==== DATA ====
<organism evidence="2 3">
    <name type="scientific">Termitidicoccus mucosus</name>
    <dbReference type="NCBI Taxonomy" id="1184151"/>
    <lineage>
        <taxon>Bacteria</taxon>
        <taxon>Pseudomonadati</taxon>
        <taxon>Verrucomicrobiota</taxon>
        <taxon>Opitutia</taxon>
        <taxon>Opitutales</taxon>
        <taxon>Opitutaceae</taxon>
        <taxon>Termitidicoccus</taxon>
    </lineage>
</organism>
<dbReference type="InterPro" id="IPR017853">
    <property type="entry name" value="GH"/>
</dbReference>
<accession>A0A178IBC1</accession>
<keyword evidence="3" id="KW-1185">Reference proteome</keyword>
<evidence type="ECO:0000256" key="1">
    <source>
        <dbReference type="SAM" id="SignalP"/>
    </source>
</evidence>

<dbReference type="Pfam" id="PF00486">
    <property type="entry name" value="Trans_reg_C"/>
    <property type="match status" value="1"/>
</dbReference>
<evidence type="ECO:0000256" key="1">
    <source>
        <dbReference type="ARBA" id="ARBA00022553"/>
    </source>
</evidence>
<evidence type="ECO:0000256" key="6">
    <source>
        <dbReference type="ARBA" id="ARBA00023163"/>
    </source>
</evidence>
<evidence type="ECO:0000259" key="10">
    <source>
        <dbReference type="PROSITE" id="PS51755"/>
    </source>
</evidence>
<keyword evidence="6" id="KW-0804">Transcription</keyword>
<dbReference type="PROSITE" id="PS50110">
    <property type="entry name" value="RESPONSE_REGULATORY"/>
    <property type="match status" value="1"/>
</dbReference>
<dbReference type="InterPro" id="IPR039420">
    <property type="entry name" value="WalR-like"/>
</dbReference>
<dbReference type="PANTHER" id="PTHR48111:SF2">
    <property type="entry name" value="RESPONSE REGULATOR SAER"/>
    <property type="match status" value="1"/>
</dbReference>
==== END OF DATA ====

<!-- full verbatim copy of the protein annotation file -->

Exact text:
<organism evidence="2 3">
    <name type="scientific">Termitidicoccus mucosus</name>
    <dbReference type="NCBI Taxonomy" id="1184151"/>
    <lineage>
        <taxon>Bacteria</taxon>
        <taxon>Pseudomonadati</taxon>
        <taxon>Verrucomicrobiota</taxon>
        <taxon>Opitutia</taxon>
        <taxon>Opitutales</taxon>
        <taxon>Opitutaceae</taxon>
        <taxon>Termitidicoccus</taxon>
    </lineage>
</organism>
<dbReference type="InterPro" id="IPR017853">
    <property type="entry name" value="GH"/>
</dbReference>
<accession>A0A178IBC1</accession>
<keyword evidence="3" id="KW-1185">Reference proteome</keyword>
<evidence type="ECO:0000256" key="1">
    <source>
        <dbReference type="SAM" id="SignalP"/>
    </source>
</evidence>

<dbReference type="Pfam" id="PF00486">
    <property type="entry name" value="Trans_reg_C"/>
    <property type="match status" value="1"/>
</dbReference>
<evidence type="ECO:0000256" key="1">
    <source>
        <dbReference type="ARBA" id="ARBA00022553"/>
    </source>
</evidence>
<evidence type="ECO:0000256" key="6">
    <source>
        <dbReference type="ARBA" id="ARBA00023163"/>
    </source>
</evidence>
<evidence type="ECO:0000259" key="10">
    <source>
        <dbReference type="PROSITE" id="PS51755"/>
    </source>
</evidence>
<keyword evidence="6" id="KW-0804">Transcription</keyword>
<dbReference type="PROSITE" id="PS50110">
    <property type="entry name" value="RESPONSE_REGULATORY"/>
    <property type="match status" value="1"/>
</dbReference>
<dbReference type="InterPro" id="IPR039420">
    <property type="entry name" value="WalR-like"/>
</dbReference>
<dbReference type="PANTHER" id="PTHR48111:SF2">
    <property type="entry name" value="RESPONSE REGULATOR SAER"/>
    <property type="match status" value="1"/>
</dbReference>